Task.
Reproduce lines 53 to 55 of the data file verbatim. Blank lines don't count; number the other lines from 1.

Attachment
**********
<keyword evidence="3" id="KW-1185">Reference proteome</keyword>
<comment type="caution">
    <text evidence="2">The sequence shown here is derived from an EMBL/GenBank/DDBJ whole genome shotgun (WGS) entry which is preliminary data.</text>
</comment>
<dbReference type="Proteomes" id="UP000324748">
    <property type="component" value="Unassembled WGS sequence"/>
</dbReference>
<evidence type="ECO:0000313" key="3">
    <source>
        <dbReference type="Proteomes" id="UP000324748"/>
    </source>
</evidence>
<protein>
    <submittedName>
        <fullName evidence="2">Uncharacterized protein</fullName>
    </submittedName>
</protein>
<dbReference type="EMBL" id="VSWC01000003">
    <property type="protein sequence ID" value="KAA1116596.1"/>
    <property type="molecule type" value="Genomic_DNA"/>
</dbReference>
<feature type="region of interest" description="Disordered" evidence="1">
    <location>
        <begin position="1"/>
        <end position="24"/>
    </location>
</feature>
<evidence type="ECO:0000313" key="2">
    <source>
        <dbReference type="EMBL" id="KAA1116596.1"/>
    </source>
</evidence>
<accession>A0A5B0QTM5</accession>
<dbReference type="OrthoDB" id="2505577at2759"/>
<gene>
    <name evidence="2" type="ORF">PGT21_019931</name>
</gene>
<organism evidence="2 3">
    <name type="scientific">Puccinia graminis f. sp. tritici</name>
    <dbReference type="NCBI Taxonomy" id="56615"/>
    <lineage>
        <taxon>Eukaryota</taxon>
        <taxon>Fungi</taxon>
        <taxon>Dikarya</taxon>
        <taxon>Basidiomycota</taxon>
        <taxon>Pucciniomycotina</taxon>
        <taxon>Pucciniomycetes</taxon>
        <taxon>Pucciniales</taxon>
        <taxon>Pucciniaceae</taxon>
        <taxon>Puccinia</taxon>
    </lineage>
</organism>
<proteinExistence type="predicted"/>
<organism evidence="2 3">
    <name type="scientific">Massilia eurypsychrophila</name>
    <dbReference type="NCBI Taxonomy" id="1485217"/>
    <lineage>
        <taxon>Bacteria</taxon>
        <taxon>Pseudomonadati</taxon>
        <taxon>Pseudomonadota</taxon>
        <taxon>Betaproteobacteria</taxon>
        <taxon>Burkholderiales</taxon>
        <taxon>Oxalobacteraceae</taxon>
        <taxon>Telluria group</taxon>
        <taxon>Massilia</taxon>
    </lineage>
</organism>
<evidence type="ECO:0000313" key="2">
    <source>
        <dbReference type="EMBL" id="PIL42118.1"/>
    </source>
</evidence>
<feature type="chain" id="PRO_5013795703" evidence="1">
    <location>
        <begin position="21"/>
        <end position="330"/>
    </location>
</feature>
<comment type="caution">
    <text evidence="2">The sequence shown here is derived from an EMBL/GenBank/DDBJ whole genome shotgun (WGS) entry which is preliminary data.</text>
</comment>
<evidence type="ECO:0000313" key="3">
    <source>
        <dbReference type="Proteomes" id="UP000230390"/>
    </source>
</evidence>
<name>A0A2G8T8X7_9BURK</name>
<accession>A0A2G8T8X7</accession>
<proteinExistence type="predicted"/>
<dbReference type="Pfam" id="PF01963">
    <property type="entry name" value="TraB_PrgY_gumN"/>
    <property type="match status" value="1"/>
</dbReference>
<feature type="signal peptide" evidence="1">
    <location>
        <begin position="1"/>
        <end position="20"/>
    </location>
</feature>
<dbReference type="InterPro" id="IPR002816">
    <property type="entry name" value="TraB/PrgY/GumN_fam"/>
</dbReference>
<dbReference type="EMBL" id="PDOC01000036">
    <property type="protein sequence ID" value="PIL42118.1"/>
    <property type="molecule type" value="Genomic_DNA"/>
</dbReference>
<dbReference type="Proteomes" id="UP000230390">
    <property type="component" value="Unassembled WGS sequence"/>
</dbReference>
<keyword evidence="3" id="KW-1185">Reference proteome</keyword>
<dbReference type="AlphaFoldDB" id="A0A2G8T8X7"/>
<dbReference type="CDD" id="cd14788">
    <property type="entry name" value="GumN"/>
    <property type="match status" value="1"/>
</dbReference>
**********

<proteinExistence type="predicted"/>
<organism evidence="2 3">
    <name type="scientific">Massilia eurypsychrophila</name>